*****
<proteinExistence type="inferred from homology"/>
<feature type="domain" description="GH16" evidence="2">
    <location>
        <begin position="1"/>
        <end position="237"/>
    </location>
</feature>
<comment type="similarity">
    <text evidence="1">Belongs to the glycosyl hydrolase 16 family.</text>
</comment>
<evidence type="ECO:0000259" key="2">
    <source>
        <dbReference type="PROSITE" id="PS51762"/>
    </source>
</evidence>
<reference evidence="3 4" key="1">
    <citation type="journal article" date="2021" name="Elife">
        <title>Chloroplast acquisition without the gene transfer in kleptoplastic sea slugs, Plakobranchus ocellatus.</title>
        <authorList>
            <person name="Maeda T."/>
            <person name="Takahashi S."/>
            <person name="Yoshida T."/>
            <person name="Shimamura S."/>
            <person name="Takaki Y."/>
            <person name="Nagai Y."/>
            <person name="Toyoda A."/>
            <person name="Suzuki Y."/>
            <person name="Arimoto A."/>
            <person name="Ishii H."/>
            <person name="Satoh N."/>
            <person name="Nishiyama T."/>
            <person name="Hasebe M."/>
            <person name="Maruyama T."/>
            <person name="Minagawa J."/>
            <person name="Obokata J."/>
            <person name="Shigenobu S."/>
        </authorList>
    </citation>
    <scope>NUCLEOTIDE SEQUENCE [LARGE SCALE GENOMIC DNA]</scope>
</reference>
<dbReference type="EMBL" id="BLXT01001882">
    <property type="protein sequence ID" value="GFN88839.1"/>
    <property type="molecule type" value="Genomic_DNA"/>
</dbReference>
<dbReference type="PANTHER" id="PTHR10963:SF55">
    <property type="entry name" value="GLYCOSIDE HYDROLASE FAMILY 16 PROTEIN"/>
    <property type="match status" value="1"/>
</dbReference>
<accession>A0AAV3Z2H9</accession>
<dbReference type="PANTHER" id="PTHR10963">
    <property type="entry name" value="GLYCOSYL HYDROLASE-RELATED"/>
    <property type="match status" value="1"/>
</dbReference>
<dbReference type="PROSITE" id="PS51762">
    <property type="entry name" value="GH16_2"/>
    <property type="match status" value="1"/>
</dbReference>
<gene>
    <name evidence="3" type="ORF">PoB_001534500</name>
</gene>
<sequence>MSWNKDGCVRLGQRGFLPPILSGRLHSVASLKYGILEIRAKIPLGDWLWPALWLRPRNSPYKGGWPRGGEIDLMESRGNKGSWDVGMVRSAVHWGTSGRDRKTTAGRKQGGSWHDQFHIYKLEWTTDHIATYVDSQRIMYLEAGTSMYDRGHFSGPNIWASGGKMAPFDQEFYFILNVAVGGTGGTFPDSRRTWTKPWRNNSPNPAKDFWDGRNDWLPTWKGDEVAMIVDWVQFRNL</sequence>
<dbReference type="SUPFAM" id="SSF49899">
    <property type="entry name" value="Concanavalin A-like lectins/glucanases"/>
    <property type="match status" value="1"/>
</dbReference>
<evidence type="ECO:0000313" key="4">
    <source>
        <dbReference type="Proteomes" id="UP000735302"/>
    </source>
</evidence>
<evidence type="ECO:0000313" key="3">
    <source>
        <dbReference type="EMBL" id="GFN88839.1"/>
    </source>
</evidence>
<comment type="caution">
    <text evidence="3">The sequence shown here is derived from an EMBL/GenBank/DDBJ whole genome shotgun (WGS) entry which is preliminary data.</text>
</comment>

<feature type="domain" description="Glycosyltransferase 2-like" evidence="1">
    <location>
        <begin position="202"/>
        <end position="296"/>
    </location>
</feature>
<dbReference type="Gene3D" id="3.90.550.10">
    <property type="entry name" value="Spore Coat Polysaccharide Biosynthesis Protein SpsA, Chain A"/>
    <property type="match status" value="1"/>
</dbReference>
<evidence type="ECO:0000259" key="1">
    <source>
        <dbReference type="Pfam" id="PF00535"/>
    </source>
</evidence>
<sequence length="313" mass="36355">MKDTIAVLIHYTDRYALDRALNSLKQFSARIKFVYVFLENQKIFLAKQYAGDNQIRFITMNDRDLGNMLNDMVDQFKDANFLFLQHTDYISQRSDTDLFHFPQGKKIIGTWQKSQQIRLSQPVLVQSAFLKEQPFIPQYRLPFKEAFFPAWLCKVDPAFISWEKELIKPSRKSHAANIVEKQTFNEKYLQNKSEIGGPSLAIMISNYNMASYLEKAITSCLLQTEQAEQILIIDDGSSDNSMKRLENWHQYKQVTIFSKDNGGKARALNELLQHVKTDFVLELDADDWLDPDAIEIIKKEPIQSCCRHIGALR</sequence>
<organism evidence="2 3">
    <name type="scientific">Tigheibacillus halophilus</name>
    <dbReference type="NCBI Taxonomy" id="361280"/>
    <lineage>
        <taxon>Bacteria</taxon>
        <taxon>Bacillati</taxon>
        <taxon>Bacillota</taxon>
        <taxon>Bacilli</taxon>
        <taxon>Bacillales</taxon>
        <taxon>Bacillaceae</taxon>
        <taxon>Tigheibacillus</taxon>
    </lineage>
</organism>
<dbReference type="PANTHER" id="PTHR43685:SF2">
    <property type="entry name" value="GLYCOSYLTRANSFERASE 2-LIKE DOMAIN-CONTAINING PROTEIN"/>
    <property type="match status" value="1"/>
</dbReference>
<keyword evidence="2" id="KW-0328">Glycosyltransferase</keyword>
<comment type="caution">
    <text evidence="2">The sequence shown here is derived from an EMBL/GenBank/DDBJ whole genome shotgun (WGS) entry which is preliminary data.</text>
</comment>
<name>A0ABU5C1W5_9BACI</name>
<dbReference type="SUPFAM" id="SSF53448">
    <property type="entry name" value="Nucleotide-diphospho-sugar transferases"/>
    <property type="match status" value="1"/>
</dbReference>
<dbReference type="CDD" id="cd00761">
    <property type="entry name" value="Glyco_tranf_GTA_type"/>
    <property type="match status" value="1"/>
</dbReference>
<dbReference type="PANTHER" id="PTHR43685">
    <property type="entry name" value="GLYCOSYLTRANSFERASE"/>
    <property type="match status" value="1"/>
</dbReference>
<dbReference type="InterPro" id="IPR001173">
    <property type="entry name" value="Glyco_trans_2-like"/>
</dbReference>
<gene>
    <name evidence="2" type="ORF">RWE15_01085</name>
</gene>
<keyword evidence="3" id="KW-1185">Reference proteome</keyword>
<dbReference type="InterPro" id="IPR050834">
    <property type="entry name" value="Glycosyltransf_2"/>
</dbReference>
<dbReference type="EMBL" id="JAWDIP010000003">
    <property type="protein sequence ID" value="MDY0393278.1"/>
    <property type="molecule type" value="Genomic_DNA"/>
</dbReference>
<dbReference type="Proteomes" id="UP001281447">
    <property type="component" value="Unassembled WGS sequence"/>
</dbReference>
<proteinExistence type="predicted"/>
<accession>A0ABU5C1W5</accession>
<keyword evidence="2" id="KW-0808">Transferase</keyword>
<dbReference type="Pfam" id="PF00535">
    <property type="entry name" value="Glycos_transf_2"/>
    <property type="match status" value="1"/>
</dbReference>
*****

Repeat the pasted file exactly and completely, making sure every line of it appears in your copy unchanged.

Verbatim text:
<proteinExistence type="inferred from homology"/>
<feature type="domain" description="GH16" evidence="2">
    <location>
        <begin position="1"/>
        <end position="237"/>
    </location>
</feature>
<comment type="similarity">
    <text evidence="1">Belongs to the glycosyl hydrolase 16 family.</text>
</comment>
<evidence type="ECO:0000259" key="2">
    <source>
        <dbReference type="PROSITE" id="PS51762"/>
    </source>
</evidence>
<reference evidence="3 4" key="1">
    <citation type="journal article" date="2021" name="Elife">
        <title>Chloroplast acquisition without the gene transfer in kleptoplastic sea slugs, Plakobranchus ocellatus.</title>
        <authorList>
            <person name="Maeda T."/>
            <person name="Takahashi S."/>
            <person name="Yoshida T."/>
            <person name="Shimamura S."/>
            <person name="Takaki Y."/>
            <person name="Nagai Y."/>
            <person name="Toyoda A."/>
            <person name="Suzuki Y."/>
            <person name="Arimoto A."/>
            <person name="Ishii H."/>
            <person name="Satoh N."/>
            <person name="Nishiyama T."/>
            <person name="Hasebe M."/>
            <person name="Maruyama T."/>
            <person name="Minagawa J."/>
            <person name="Obokata J."/>
            <person name="Shigenobu S."/>
        </authorList>
    </citation>
    <scope>NUCLEOTIDE SEQUENCE [LARGE SCALE GENOMIC DNA]</scope>
</reference>
<dbReference type="EMBL" id="BLXT01001882">
    <property type="protein sequence ID" value="GFN88839.1"/>
    <property type="molecule type" value="Genomic_DNA"/>
</dbReference>
<dbReference type="PANTHER" id="PTHR10963:SF55">
    <property type="entry name" value="GLYCOSIDE HYDROLASE FAMILY 16 PROTEIN"/>
    <property type="match status" value="1"/>
</dbReference>
<accession>A0AAV3Z2H9</accession>
<dbReference type="PANTHER" id="PTHR10963">
    <property type="entry name" value="GLYCOSYL HYDROLASE-RELATED"/>
    <property type="match status" value="1"/>
</dbReference>
<dbReference type="PROSITE" id="PS51762">
    <property type="entry name" value="GH16_2"/>
    <property type="match status" value="1"/>
</dbReference>
<gene>
    <name evidence="3" type="ORF">PoB_001534500</name>
</gene>
<sequence>MSWNKDGCVRLGQRGFLPPILSGRLHSVASLKYGILEIRAKIPLGDWLWPALWLRPRNSPYKGGWPRGGEIDLMESRGNKGSWDVGMVRSAVHWGTSGRDRKTTAGRKQGGSWHDQFHIYKLEWTTDHIATYVDSQRIMYLEAGTSMYDRGHFSGPNIWASGGKMAPFDQEFYFILNVAVGGTGGTFPDSRRTWTKPWRNNSPNPAKDFWDGRNDWLPTWKGDEVAMIVDWVQFRNL</sequence>
<dbReference type="SUPFAM" id="SSF49899">
    <property type="entry name" value="Concanavalin A-like lectins/glucanases"/>
    <property type="match status" value="1"/>
</dbReference>
<evidence type="ECO:0000313" key="4">
    <source>
        <dbReference type="Proteomes" id="UP000735302"/>
    </source>
</evidence>
<evidence type="ECO:0000313" key="3">
    <source>
        <dbReference type="EMBL" id="GFN88839.1"/>
    </source>
</evidence>
<comment type="caution">
    <text evidence="3">The sequence shown here is derived from an EMBL/GenBank/DDBJ whole genome shotgun (WGS) entry which is preliminary data.</text>
</comment>

<feature type="domain" description="Glycosyltransferase 2-like" evidence="1">
    <location>
        <begin position="202"/>
        <end position="296"/>
    </location>
</feature>
<dbReference type="Gene3D" id="3.90.550.10">
    <property type="entry name" value="Spore Coat Polysaccharide Biosynthesis Protein SpsA, Chain A"/>
    <property type="match status" value="1"/>
</dbReference>
<evidence type="ECO:0000259" key="1">
    <source>
        <dbReference type="Pfam" id="PF00535"/>
    </source>
</evidence>
<sequence length="313" mass="36355">MKDTIAVLIHYTDRYALDRALNSLKQFSARIKFVYVFLENQKIFLAKQYAGDNQIRFITMNDRDLGNMLNDMVDQFKDANFLFLQHTDYISQRSDTDLFHFPQGKKIIGTWQKSQQIRLSQPVLVQSAFLKEQPFIPQYRLPFKEAFFPAWLCKVDPAFISWEKELIKPSRKSHAANIVEKQTFNEKYLQNKSEIGGPSLAIMISNYNMASYLEKAITSCLLQTEQAEQILIIDDGSSDNSMKRLENWHQYKQVTIFSKDNGGKARALNELLQHVKTDFVLELDADDWLDPDAIEIIKKEPIQSCCRHIGALR</sequence>
<organism evidence="2 3">
    <name type="scientific">Tigheibacillus halophilus</name>
    <dbReference type="NCBI Taxonomy" id="361280"/>
    <lineage>
        <taxon>Bacteria</taxon>
        <taxon>Bacillati</taxon>
        <taxon>Bacillota</taxon>
        <taxon>Bacilli</taxon>
        <taxon>Bacillales</taxon>
        <taxon>Bacillaceae</taxon>
        <taxon>Tigheibacillus</taxon>
    </lineage>
</organism>
<dbReference type="PANTHER" id="PTHR43685:SF2">
    <property type="entry name" value="GLYCOSYLTRANSFERASE 2-LIKE DOMAIN-CONTAINING PROTEIN"/>
    <property type="match status" value="1"/>
</dbReference>
<keyword evidence="2" id="KW-0328">Glycosyltransferase</keyword>
<comment type="caution">
    <text evidence="2">The sequence shown here is derived from an EMBL/GenBank/DDBJ whole genome shotgun (WGS) entry which is preliminary data.</text>
</comment>
<name>A0ABU5C1W5_9BACI</name>
<dbReference type="SUPFAM" id="SSF53448">
    <property type="entry name" value="Nucleotide-diphospho-sugar transferases"/>
    <property type="match status" value="1"/>
</dbReference>
<dbReference type="CDD" id="cd00761">
    <property type="entry name" value="Glyco_tranf_GTA_type"/>
    <property type="match status" value="1"/>
</dbReference>
<dbReference type="PANTHER" id="PTHR43685">
    <property type="entry name" value="GLYCOSYLTRANSFERASE"/>
    <property type="match status" value="1"/>
</dbReference>
<dbReference type="InterPro" id="IPR001173">
    <property type="entry name" value="Glyco_trans_2-like"/>
</dbReference>
<gene>
    <name evidence="2" type="ORF">RWE15_01085</name>
</gene>
<keyword evidence="3" id="KW-1185">Reference proteome</keyword>
<dbReference type="InterPro" id="IPR050834">
    <property type="entry name" value="Glycosyltransf_2"/>
</dbReference>
<dbReference type="EMBL" id="JAWDIP010000003">
    <property type="protein sequence ID" value="MDY0393278.1"/>
    <property type="molecule type" value="Genomic_DNA"/>
</dbReference>
<dbReference type="Proteomes" id="UP001281447">
    <property type="component" value="Unassembled WGS sequence"/>
</dbReference>
<proteinExistence type="predicted"/>
<accession>A0ABU5C1W5</accession>
<keyword evidence="2" id="KW-0808">Transferase</keyword>
<dbReference type="Pfam" id="PF00535">
    <property type="entry name" value="Glycos_transf_2"/>
    <property type="match status" value="1"/>
</dbReference>